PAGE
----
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He was the Kings arena subsidy’s biggest critic. But he loves Sacramento’s new soccer deal

Here’s what they said about downtown soccer stadium deal

Sacramento Republic FC and city officials announce an agreement on $33 million in incentives to boost the team's plans for a downtown stadium and MLS franchise Friday, April 5, 2019, in a historic shop building at the downtown railyard.
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Sacramento Republic FC and city officials announce an agreement on $33 million in incentives to boost the team's plans for a downtown stadium and MLS franchise Friday, April 5, 2019, in a historic shop building at the downtown railyard.

Sacramento Mayor Darrell Steinberg’s pitch for Major League Soccer won a surprise backer on Friday.

State Assemblyman Kevin McCarty, D-Sacramento, an outspoken opponent of the city’s investment several years ago in a new Kings arena, said he has no problem with the $33 million incentive package the city expects to offer to boost a soccer investment group’s plan for a downtown stadium.

“This is a very fair proposal,” McCarty said Friday at the downtown railyard, standing beside Steinberg as the mayor announced the deal. “This is a much easier pill to swallow for the critics.”

The city and a group led by soccer investor Ron Burkle, a Beverly Hills supermarket magnate, announced this week they have agreed to terms on a deal that they hope will put Sacramento in position to win a Major League Soccer expansion franchise as early as this month.

If the city succeeds, the new team will replace the existing lower-tier Sacramento Republic FC, playing under the same name in a 22,000-capacity stadium to be built east of Seventh Street in the railyard.

The City Council is scheduled to vote on the preliminary deal Tuesday. Steinberg said he is hoping for unanimous support.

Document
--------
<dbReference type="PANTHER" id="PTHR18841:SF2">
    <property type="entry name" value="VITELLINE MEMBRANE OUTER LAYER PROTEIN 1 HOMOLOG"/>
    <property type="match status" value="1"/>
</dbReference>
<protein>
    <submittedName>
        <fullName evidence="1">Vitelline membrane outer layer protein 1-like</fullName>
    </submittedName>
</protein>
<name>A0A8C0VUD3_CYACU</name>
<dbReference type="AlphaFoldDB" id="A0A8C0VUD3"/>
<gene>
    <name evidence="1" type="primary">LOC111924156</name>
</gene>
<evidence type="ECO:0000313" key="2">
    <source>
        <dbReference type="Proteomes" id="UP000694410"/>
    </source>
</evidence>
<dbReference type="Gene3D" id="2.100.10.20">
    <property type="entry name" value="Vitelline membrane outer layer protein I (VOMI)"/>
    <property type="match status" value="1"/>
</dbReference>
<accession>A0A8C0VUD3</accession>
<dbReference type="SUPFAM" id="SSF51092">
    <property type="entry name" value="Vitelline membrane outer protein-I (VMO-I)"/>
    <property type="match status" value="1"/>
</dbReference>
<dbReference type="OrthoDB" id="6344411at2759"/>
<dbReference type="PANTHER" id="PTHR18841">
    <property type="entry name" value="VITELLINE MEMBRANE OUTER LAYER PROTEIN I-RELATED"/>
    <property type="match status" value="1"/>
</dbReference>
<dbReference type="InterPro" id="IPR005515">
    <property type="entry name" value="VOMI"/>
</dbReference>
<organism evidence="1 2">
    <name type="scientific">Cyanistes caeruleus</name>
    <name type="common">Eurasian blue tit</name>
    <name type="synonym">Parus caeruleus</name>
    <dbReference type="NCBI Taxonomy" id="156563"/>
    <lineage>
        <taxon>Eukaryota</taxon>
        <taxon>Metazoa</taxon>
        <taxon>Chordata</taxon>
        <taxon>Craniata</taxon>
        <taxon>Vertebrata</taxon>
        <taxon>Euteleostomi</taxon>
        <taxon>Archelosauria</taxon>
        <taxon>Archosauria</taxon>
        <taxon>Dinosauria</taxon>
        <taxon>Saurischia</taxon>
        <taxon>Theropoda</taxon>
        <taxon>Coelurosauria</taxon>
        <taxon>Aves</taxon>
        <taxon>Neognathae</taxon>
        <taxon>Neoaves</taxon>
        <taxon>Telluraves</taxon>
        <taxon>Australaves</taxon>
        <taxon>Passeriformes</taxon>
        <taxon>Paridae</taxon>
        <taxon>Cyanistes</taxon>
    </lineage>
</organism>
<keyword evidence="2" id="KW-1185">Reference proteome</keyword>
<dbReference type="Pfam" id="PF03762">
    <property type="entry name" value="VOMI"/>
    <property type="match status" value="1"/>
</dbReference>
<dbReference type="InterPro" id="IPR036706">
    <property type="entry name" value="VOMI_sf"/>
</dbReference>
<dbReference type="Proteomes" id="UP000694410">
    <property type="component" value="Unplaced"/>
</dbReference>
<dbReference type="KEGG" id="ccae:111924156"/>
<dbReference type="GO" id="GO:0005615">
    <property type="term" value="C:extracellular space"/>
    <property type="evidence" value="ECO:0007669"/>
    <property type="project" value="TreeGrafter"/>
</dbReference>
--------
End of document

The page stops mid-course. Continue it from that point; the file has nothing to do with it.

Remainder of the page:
Under the deal terms, the soccer investors will privately pay for a $252 million stadium on land they will purchase.

The city would offer the team roughly $5.4 million worth of development fee waivers and tax rebates, and would set up a special infrastructure financing district on site to capture tax revenue to pay for up to an estimated $27.2 million in infrastructure around the stadium.

The team would build that infrastructure, which includes streets in the railyard, pedestrian walkways, a sewer line and a light rail station. The city would then rebate future increased property taxes from the site back to the team to cover those costs.

Four years ago, serving on the City Council, McCarty strongly opposed the partnership between the city and the Sacramento Kings to build the $558 million Golden 1 Center. In that deal, the city contributed $255 million in cash and real estate. The Kings, in turn, are making annual rent payments to the city that are expected to cover the majority of the city’s investment.

McCarty said he remains skeptical about that deal, saying “we won’t know for years” how well it will work out.

He lauded the soccer deal, however, saying it protects taxpayers. He pointed out that the $27 million rebate the city will make to the team for building public infrastructure adjacent to the stadium would come from new property taxes the city wouldn’t have if the soccer group didn’t build the stadium.

“It focuses on infrastructure and lets the team do the heavy lifting,” McCarty said. He also called soccer a more affordable sport for fans to attend than major league basketball and baseball.

The MLS board of governors will meet in Los Angeles in two weeks to discuss adding a 28th team to the league. Sacramento and St. Louis are the front-runners, league Commissioner Don Garber told The Sacramento Bee.

The local soccer group would build the stadium only if the the league grants it an expansion franchise.

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